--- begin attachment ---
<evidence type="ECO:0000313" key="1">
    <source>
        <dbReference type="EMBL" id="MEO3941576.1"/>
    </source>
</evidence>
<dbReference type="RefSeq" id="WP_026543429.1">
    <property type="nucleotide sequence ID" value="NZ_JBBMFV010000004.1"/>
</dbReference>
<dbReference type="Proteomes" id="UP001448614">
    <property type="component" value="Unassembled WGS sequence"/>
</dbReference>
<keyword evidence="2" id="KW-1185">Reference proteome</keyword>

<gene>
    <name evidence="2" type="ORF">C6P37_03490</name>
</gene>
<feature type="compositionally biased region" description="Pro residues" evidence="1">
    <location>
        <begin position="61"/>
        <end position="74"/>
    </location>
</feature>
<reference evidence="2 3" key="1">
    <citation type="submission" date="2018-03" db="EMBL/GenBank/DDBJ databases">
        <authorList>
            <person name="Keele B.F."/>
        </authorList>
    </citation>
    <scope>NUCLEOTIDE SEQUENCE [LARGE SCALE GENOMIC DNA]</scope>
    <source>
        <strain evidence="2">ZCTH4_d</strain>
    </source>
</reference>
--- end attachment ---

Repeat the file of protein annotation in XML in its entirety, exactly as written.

<evidence type="ECO:0000313" key="1">
    <source>
        <dbReference type="EMBL" id="MEO3941576.1"/>
    </source>
</evidence>
<dbReference type="RefSeq" id="WP_026543429.1">
    <property type="nucleotide sequence ID" value="NZ_JBBMFV010000004.1"/>
</dbReference>
<dbReference type="Proteomes" id="UP001448614">
    <property type="component" value="Unassembled WGS sequence"/>
</dbReference>
<keyword evidence="2" id="KW-1185">Reference proteome</keyword>

<gene>
    <name evidence="2" type="ORF">C6P37_03490</name>
</gene>
<feature type="compositionally biased region" description="Pro residues" evidence="1">
    <location>
        <begin position="61"/>
        <end position="74"/>
    </location>
</feature>
<reference evidence="2 3" key="1">
    <citation type="submission" date="2018-03" db="EMBL/GenBank/DDBJ databases">
        <authorList>
            <person name="Keele B.F."/>
        </authorList>
    </citation>
    <scope>NUCLEOTIDE SEQUENCE [LARGE SCALE GENOMIC DNA]</scope>
    <source>
        <strain evidence="2">ZCTH4_d</strain>
    </source>
</reference>